Not White/Straight/Male/Healthy Enough: Being “Other” in the Academy
Every fall, a new crop of college freshmen arrives on campuses eager to acquire skills that will prepare them for the workplace, to join organizations that support causes they care about, and to establish meaningful relationships with their peers. Less visible are the new professors who aspire to make a difference in students’ lives, make ground-breaking discoveries, publish scholarship that influences their fields and forge lifelong collaborations with colleagues. Most importantly, these students and faculty seek acceptance beyond admittance and employment. While this desire for acceptance is universal, there is no guarantee of achieving it. For some, simply settling in often is not possible.
This anthology discloses the experiences of members of the academic community who know this fight all too well. By taking a deep dive into the minds and hearts of students and faculty members who identify as “other” and by disclosing their awkward, funny and painful experiences, this book aims to caution newcomers to the academy, to equip teachers to identify and discuss inequity in the classroom, to call out perpetrators and perpetuators of injustice, and to provoke change, if not in the academic community as a whole then in each individual reader.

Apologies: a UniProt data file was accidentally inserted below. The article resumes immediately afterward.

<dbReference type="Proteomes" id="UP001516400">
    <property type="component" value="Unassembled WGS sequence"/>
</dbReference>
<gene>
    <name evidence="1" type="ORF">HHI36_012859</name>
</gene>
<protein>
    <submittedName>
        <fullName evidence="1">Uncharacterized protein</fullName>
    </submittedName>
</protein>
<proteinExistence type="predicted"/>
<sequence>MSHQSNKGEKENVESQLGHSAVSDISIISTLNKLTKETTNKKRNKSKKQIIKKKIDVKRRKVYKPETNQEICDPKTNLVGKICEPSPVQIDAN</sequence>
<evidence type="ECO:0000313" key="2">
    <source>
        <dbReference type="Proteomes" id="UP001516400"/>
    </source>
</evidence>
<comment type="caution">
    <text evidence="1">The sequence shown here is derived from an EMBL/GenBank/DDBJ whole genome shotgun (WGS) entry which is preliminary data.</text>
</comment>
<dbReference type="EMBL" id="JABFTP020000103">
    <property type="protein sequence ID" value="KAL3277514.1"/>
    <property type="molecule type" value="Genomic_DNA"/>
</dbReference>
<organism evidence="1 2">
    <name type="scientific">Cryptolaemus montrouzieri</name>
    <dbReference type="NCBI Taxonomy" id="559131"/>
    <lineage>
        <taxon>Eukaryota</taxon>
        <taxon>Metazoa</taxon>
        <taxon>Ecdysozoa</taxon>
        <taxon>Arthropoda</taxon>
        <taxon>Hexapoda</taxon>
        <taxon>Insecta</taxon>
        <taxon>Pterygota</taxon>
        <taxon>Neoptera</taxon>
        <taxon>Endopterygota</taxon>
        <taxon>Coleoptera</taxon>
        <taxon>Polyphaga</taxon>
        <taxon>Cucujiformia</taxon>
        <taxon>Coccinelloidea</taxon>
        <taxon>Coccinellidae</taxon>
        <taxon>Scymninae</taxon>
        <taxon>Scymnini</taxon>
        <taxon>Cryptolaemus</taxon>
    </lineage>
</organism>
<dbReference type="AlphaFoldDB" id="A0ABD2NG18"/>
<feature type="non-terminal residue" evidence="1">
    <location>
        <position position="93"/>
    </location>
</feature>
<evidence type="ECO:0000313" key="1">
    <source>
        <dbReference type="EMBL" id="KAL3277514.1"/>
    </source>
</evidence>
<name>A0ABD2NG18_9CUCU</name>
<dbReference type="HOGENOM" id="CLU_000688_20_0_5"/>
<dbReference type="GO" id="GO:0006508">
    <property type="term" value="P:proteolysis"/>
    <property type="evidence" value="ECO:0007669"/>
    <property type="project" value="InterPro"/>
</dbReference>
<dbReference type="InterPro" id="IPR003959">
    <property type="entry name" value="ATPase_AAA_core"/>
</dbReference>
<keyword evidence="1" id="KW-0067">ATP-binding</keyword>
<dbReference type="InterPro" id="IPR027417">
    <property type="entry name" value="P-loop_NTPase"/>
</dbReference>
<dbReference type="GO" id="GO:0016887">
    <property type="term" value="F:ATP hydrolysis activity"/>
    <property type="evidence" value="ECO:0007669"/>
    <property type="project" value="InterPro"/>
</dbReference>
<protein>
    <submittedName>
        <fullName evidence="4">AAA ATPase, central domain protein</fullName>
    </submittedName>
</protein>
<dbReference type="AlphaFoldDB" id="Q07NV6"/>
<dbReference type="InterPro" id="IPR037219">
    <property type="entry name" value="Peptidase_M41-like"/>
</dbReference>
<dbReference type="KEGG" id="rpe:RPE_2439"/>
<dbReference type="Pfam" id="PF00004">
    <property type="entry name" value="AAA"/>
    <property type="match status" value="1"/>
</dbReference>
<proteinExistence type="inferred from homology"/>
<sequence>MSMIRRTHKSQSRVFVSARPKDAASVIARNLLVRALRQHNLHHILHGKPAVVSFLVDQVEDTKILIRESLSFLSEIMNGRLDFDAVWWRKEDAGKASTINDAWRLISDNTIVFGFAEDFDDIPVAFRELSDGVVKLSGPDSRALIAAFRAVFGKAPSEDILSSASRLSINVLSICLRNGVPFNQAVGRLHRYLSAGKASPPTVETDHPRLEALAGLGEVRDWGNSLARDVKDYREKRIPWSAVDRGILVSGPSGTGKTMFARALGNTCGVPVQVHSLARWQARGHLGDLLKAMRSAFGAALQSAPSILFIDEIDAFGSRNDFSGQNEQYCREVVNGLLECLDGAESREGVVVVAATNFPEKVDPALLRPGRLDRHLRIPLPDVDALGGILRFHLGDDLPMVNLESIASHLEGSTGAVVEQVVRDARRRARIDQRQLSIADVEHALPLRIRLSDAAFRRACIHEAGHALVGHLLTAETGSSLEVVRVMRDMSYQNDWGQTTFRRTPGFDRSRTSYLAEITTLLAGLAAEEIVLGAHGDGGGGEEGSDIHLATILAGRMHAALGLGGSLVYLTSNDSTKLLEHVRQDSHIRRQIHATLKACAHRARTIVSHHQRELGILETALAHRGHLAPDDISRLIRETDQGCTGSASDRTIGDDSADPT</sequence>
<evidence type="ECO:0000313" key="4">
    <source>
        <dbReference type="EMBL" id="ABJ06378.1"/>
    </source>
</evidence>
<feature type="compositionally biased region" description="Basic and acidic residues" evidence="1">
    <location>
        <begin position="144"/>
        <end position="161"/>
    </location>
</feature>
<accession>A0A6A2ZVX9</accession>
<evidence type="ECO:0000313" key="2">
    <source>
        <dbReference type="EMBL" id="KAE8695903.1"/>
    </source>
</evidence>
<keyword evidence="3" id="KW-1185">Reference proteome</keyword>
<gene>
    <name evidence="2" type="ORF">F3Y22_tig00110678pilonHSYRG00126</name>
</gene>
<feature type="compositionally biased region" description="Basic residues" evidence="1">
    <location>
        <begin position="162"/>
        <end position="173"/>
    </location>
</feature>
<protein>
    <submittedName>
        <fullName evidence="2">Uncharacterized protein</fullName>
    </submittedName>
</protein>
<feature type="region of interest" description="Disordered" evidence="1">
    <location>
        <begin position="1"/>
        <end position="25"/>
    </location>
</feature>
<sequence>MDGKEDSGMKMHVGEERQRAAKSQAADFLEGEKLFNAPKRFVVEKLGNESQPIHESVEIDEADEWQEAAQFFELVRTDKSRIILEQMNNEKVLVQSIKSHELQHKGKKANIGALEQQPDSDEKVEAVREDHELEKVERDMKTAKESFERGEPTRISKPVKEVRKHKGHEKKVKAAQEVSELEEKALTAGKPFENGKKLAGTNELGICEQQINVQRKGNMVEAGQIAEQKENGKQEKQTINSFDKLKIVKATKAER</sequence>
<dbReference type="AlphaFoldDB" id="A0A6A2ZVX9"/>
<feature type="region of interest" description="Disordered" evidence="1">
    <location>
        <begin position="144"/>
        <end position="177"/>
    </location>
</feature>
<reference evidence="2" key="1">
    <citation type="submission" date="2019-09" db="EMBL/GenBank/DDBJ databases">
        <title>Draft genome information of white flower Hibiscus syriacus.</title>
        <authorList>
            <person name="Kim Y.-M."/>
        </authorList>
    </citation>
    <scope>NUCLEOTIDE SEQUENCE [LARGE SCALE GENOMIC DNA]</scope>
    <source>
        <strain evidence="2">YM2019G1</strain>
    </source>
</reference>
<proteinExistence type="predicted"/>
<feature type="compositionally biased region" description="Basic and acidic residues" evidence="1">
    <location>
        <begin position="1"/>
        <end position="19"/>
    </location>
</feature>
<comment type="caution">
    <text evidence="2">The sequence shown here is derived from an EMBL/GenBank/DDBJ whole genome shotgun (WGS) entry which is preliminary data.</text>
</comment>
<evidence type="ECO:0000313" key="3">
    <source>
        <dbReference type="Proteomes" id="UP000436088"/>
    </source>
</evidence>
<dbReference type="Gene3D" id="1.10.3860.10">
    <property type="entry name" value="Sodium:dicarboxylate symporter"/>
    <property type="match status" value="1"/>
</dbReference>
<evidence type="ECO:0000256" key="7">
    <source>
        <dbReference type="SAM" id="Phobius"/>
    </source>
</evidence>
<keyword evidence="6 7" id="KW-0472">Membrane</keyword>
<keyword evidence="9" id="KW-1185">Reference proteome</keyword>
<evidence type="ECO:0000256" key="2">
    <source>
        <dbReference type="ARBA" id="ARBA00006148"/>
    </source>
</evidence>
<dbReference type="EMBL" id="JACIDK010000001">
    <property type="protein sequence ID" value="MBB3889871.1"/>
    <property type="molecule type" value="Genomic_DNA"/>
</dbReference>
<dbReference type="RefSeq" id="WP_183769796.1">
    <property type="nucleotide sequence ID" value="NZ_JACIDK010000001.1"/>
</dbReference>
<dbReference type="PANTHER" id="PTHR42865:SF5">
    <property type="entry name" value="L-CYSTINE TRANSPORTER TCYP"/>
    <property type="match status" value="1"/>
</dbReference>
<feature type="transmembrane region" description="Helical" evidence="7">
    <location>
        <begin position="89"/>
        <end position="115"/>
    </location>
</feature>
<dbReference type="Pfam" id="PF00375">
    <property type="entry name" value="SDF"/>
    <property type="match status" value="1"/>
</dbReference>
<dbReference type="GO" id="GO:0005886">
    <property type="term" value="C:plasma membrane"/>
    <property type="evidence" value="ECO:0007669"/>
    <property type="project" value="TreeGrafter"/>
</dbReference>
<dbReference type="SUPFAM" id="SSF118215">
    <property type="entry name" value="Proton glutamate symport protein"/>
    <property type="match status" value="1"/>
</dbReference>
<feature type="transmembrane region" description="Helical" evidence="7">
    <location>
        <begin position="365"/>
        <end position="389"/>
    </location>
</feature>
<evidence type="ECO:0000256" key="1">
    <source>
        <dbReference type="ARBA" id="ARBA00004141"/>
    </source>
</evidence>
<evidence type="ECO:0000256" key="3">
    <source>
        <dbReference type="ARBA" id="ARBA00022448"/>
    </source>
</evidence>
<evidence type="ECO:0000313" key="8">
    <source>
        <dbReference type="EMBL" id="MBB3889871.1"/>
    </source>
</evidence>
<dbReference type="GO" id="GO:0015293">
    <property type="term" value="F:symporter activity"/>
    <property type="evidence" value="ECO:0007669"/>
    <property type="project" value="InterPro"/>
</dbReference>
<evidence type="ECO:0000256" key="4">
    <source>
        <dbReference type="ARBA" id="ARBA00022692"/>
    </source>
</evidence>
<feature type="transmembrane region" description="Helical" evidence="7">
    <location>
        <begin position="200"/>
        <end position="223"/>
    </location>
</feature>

Recognizing that the case for doing and being better cannot be made with statistics alone, this book uses storytelling to bring to light the impact of discrimination on a very personal level. The writers in this collection put their stories out there to remind readers that others like them suffer in silence.
Michael A. Moreno teaches first-year writing, writing and critical thinking, research writing and business writing at American University, University College University of Maryland, and the Bard College Clemente Course in Humanities at the Latin American Youth Center, USA. He has published poems, short stories and essays.
Kathryn Quinn-Sánchez is Professor at Georgian Court University, USA, where she teaches a variety of courses on Latin American and Latinx literature, culture, and the Spanish language. She received her MA from Middlebury College through their graduate program in Madrid, Spain. She earned her PhD in Romance languages and literatures from the University of North Carolina, USA.
Michele Shaul is the Director of the Center for Latino Studies and a Professor of Spanish at Queens University of Charlotte, USA. She is Co-founder and Co-editor of the e-journal Label Me Latina/o and is involved in several arts projects such as ARTE LATINO NOW.
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